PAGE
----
Motion sickness susceptibility questionnaire revised and its relationship to other forms of sickness

Golding JF

Department of Psychology, University of Westminster, London, UK.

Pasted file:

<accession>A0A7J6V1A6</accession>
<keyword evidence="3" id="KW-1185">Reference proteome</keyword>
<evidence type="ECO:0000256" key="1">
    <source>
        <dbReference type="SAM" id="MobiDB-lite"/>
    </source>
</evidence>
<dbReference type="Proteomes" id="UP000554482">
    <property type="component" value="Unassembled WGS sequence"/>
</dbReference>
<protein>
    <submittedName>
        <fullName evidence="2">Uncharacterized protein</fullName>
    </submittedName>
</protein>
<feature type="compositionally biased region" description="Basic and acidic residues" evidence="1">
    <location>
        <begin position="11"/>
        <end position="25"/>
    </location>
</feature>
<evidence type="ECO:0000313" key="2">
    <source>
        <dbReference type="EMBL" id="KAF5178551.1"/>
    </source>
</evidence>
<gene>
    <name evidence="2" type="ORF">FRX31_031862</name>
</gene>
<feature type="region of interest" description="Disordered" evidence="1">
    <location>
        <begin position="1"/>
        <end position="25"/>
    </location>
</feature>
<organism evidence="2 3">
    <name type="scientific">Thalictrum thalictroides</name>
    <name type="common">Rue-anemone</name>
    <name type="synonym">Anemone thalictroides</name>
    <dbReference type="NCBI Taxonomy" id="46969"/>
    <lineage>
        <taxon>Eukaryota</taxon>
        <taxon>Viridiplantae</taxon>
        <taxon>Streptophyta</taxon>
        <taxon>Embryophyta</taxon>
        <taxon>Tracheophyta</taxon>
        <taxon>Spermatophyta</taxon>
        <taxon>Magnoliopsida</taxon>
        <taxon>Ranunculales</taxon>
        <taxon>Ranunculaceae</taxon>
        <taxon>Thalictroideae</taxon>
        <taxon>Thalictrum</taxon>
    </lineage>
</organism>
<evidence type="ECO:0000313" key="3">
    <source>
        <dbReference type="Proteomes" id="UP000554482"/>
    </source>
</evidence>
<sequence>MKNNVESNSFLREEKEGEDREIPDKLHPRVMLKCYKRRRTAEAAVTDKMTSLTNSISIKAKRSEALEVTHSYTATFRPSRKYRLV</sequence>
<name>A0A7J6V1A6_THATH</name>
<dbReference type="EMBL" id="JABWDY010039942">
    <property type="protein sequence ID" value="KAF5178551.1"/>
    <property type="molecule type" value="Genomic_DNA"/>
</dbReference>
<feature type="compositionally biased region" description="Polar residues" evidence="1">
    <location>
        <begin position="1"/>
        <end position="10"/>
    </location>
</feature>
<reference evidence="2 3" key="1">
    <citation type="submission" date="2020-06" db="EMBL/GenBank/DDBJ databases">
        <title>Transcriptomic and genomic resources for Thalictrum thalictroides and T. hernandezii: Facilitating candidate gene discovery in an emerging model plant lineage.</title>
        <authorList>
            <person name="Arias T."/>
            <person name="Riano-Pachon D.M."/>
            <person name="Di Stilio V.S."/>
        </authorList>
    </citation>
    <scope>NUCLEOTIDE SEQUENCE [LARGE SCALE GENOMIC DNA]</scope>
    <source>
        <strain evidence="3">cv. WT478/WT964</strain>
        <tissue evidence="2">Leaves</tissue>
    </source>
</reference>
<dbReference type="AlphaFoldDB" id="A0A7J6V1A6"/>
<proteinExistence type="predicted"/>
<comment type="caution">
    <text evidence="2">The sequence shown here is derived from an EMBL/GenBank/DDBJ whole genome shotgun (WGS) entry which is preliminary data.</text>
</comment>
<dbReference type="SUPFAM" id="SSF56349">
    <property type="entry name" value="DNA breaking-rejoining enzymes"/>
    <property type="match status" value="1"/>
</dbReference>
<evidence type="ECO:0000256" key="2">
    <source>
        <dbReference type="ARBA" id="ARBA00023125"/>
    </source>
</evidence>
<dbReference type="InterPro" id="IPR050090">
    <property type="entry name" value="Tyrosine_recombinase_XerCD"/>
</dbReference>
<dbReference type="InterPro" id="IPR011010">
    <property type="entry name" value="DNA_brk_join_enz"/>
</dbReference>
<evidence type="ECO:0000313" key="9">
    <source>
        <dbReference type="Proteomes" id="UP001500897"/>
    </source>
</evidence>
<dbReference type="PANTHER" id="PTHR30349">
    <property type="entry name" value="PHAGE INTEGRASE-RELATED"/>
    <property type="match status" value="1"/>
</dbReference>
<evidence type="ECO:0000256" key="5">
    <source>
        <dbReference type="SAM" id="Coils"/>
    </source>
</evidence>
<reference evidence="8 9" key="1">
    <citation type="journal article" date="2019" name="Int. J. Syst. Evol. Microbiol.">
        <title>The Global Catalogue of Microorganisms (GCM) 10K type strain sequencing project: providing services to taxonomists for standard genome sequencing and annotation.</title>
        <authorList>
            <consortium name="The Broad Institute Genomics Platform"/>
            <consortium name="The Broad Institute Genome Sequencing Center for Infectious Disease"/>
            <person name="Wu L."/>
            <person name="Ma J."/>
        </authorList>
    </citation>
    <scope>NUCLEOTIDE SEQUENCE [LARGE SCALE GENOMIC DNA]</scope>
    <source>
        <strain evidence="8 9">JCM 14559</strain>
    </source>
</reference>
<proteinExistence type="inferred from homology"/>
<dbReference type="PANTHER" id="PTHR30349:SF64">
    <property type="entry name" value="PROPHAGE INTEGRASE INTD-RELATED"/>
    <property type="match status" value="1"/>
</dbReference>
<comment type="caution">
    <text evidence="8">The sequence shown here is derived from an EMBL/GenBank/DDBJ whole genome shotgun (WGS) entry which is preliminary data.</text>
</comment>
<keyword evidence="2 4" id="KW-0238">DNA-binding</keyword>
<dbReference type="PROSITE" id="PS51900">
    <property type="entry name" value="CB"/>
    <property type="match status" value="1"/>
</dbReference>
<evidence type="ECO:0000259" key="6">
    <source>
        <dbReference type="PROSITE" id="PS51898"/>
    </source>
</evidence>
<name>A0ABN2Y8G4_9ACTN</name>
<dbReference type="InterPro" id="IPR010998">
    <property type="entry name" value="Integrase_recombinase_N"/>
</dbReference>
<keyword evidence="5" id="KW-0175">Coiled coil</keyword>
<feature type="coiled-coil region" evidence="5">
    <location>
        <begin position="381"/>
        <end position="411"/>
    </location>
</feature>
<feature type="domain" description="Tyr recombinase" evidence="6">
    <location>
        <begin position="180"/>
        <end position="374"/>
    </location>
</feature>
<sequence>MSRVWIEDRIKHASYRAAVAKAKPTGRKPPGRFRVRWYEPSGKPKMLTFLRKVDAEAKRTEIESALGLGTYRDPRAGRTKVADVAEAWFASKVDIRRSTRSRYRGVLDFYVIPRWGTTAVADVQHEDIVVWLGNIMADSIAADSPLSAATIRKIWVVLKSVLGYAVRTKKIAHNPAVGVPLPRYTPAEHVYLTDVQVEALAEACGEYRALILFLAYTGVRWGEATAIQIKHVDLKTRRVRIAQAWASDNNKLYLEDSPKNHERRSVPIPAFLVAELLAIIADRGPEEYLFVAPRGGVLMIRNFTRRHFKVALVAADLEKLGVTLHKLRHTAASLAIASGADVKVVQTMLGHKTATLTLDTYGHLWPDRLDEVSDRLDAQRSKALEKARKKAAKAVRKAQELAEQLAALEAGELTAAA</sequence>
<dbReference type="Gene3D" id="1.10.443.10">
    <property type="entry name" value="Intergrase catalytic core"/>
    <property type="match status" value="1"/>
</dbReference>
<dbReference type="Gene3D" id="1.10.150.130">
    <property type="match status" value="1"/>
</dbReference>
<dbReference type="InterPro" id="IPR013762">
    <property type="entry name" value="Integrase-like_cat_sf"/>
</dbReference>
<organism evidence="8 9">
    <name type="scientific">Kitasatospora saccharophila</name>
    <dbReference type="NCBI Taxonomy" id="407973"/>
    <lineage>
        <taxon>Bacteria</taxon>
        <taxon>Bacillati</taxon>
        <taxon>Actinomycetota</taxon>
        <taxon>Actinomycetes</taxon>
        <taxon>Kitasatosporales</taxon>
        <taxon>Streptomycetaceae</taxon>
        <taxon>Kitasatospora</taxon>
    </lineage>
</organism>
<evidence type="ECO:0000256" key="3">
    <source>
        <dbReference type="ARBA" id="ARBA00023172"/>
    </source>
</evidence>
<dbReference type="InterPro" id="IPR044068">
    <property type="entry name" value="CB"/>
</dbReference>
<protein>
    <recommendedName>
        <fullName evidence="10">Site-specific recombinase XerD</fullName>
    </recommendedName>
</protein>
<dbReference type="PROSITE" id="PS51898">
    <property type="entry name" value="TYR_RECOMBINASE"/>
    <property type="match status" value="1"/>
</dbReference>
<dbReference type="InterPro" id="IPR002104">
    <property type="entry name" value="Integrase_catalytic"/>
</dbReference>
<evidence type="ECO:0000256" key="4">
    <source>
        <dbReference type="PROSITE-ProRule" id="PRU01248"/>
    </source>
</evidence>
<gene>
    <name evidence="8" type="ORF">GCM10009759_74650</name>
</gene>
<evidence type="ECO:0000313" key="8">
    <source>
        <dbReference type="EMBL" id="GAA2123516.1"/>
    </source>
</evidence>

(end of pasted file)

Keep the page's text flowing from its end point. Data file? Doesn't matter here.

The Reason and Brand Motion Sickness Susceptibility Questionnaire (MSSQ) has remained unchanged for a quarter of a century. The primary aims of this investigation were to improve the design of the MSSQ, simplify scoring, produce new adult reference norms, and analyse motion validity data. We also considered the relationship of sickness from other nonmotion causes to the MSSQ. Norms and percentiles for a sample of 148 subjects were almost identical to the original version of this instrument. Reliability of the whole scale gave a Cronbach's standardised item alpha of 0.86, the correlation between Part A (child) and Part B (adult) was r = 0.65 (p < 0.001), and test-retest reliability may be assumed to be better than 0.8. Predictive validity of the MSSQ for motion sickness tolerance using laboratory motion devices averaged r = 0.45. Correlation between MSSQ and other sources of nausea and vomiting in the last 12 months, excluding motion sickness itself, was r = 0.3 (p < 0.001), migraine was the most important contributor to this relationship. In patients (n = 101) undergoing chemotherapy, there were significant correlations between MSSQ and chemotherapy-induced nausea and vomiting. Migraine also appeared as a predictor of chemotherapy-induced sickness. It was concluded that the revised MSSQ can be used as a direct replacement of the original version. The relationship between motion sickness susceptibility and other causes of sickness, including migraine and chemotherapy, points to the involvement of the vestibular system in the response to nonmotion emetogenic stimuli. Alternatively, this relationship may reflect individual differences in excitability of the postulated final common emetic pathway